Ukraine nerves send European shares lower
* Headlines on Donetsk counter hopes of swift resolution of crisis
* Yen gains against euro, dollar
* French, German markets down half a percent
* U.S. corporate results offer more upbeat message
European stock markets fell across the board on Monday, concerned by an escalation in tensions between Russia and the West and reports the Ukrainian army was moving on a major rebel stronghold.
The step up in rhetoric over Russia's involvement following last week's downing of a Malaysian airliner had offered hope for some investors that stronger action by Western powers could push the conflict toward a peaceful conclusion.
But reports that Ukrainian forces were moving into the eastern city of Donetsk added to concerns that the conflict in one of Europe's biggest countries instead may escalate further.
"The Ukraine situation has the potential to get ever worse," said Hantec Markets analyst Richard Perry, referring to the reports out of Donetsk at the start of European trading.
"Anyone who believes this step-up in rhetoric will lead to some kind of deescalation are being complacent."
European benchmarks, the FTSE 100, DAX and CAC 40 were all down by between 0.4 and 0.7 percent soon after opening.
The yen, traditionally a beneficiary of concerns over geopolitical risks for markets, was up 0.3 percent against the euro and around 0.1 percent against the dollar.
Asian markets - excluding Japan which was closed for a holiday - had gained 0.3 percent on the back of a strong finish for Wall Street on Friday on upbeat U.S. corporate earnings, with more reports due this week.
Germany and other European Union members have trodden a more cautious line on sanctions against Russia than the United States to date, mindful of the damage an exchange of sanctions with one of their main energy providers could do to Europe's economy.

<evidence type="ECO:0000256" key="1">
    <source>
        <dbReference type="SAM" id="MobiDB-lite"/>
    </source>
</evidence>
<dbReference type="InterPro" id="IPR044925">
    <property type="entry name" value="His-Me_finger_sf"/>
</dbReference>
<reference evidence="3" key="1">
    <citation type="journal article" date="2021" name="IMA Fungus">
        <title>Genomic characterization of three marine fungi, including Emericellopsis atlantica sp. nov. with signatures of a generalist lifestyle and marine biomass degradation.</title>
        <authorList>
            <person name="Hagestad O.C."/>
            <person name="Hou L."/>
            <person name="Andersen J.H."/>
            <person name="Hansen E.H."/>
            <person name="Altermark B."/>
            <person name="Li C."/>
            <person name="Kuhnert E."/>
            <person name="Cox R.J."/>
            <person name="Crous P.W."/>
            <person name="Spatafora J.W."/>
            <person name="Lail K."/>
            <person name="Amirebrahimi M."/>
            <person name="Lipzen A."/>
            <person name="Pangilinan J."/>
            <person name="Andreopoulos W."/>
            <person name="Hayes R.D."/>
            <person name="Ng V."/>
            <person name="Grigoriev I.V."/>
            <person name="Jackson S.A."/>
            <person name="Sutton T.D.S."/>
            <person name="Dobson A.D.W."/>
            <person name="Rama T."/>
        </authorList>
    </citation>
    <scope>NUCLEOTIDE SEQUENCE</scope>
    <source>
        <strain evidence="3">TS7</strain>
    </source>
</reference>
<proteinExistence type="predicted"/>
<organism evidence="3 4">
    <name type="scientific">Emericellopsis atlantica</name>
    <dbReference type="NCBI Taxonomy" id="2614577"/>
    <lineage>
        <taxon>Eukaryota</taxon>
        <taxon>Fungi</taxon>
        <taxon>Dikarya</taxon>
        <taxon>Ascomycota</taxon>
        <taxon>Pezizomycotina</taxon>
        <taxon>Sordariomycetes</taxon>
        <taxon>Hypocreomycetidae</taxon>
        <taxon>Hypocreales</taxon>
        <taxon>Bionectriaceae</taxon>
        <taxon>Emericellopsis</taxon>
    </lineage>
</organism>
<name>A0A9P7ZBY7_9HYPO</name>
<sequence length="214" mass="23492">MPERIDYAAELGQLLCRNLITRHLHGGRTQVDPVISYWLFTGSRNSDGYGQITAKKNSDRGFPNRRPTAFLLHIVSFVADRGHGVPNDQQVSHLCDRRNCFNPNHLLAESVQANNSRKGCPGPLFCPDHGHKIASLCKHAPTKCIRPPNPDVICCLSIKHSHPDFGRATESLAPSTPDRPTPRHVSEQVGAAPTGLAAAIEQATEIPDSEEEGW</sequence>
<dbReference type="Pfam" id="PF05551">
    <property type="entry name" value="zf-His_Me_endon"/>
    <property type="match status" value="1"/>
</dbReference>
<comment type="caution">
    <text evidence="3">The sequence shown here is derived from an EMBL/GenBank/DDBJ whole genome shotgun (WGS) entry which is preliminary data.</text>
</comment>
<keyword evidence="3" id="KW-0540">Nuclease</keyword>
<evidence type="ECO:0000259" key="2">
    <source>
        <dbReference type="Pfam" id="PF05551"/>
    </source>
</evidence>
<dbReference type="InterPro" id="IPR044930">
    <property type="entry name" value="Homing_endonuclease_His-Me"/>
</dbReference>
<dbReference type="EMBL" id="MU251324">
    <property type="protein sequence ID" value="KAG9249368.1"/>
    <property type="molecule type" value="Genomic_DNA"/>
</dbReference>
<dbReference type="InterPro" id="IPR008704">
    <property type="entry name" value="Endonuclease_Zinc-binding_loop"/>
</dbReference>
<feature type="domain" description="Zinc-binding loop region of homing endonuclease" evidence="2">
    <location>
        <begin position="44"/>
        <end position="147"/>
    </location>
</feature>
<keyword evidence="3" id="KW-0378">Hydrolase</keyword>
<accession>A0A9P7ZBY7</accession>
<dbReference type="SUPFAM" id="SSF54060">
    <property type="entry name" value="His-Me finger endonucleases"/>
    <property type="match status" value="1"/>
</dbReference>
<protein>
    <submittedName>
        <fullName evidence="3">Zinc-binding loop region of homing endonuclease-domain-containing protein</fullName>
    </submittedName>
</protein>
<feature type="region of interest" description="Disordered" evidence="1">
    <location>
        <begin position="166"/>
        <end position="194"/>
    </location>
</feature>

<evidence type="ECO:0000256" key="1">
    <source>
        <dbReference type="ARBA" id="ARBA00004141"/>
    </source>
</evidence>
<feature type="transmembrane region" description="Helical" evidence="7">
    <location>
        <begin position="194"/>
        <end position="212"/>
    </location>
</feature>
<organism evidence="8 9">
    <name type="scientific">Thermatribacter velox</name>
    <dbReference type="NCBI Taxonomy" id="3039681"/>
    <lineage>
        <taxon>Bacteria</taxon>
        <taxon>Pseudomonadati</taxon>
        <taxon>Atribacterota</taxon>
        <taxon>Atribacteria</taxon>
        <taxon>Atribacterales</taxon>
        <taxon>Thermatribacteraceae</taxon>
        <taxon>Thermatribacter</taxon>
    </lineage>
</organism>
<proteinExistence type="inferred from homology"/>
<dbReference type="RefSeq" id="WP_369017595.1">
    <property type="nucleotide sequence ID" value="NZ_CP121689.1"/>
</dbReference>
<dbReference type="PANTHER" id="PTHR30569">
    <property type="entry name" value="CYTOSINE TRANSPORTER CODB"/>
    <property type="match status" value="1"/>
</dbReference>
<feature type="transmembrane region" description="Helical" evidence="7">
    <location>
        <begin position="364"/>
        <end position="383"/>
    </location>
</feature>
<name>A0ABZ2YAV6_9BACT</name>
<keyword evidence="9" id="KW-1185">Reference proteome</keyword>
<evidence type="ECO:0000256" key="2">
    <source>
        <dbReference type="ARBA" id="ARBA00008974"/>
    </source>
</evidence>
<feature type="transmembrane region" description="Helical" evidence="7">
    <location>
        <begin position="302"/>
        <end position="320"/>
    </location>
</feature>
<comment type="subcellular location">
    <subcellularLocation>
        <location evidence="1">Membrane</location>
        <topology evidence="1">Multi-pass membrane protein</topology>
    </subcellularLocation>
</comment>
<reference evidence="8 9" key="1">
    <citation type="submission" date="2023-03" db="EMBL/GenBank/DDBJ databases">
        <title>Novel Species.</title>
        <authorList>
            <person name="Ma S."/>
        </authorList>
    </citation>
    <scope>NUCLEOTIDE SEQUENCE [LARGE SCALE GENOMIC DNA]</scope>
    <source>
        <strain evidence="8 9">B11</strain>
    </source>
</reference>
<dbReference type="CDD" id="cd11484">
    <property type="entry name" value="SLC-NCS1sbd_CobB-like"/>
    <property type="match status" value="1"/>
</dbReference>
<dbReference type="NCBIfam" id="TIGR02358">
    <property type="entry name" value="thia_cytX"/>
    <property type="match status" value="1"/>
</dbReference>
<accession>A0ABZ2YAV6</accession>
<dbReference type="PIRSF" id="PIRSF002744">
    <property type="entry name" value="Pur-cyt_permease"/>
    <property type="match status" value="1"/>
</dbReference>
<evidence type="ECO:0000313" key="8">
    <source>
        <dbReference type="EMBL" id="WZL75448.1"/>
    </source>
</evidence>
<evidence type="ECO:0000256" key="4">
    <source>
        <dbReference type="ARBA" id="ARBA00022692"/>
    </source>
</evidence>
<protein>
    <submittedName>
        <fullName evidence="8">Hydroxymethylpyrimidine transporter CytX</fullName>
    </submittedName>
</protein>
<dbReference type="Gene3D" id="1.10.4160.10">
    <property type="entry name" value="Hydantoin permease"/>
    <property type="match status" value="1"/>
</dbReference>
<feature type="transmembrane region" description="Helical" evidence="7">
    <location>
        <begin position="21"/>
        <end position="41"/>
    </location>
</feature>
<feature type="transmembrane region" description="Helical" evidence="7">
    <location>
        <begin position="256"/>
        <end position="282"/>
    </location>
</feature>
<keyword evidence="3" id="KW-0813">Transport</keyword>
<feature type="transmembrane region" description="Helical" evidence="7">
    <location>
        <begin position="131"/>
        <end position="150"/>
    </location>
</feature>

Any escalation of sanctions would be liable to hurt businesses, with Germany and its strong trade ties with Moscow a particular concern.
"The proximity to the Ukraine crisis does cause European investors to be a bit more circumspect over the issues there, while Wall Street is more distant and seems to be able to push on regardless," said Jeremy Batstone-Carr, an analyst at Charles Stanley in London.
Shocks to the system from Ukraine and Israel's ground invasion of Gaza come at a time when markets have been digesting conflicting economic signals from either side of the Atlantic.
U.S. stock markets have been lifted by positive earnings news.
Thomson Reuters data showed that of 82 companies in the S&P 500 that had reported earnings through Friday morning, 68 percent beat Wall Street's expectations. That was roughly in line with the 67 percent average for the past four quarters and above the 63 percent average since 1994.
U.S. stocks rose on Friday and for the week as a whole the Dow Jones rose 0.9 percent, while the S&P 500 gained 0.5 percent and the Nasdaq added 0.4 percent.
In Europe, economic data has been mixed and troubles at Portugal's biggest bank have underlined worries that the rally in European shares may be overdone in the context of the decade of fiscal retrenchment still ahead for many countries.
U.S. 10-year yields were steady at 2.48 percent on Monday, while German bunds were yielding just 1.15 percent having neared all-time lows.
Crude oil prices were also knocked after enjoying a brief rally last week. Brent fell more than 30 cents to $106.90 a barrel as investors kept an eye on the crisis between Moscow and the West over last week's jet crash in Ukraine. U.S. crude fell 44 cents to $102.89 a barrel.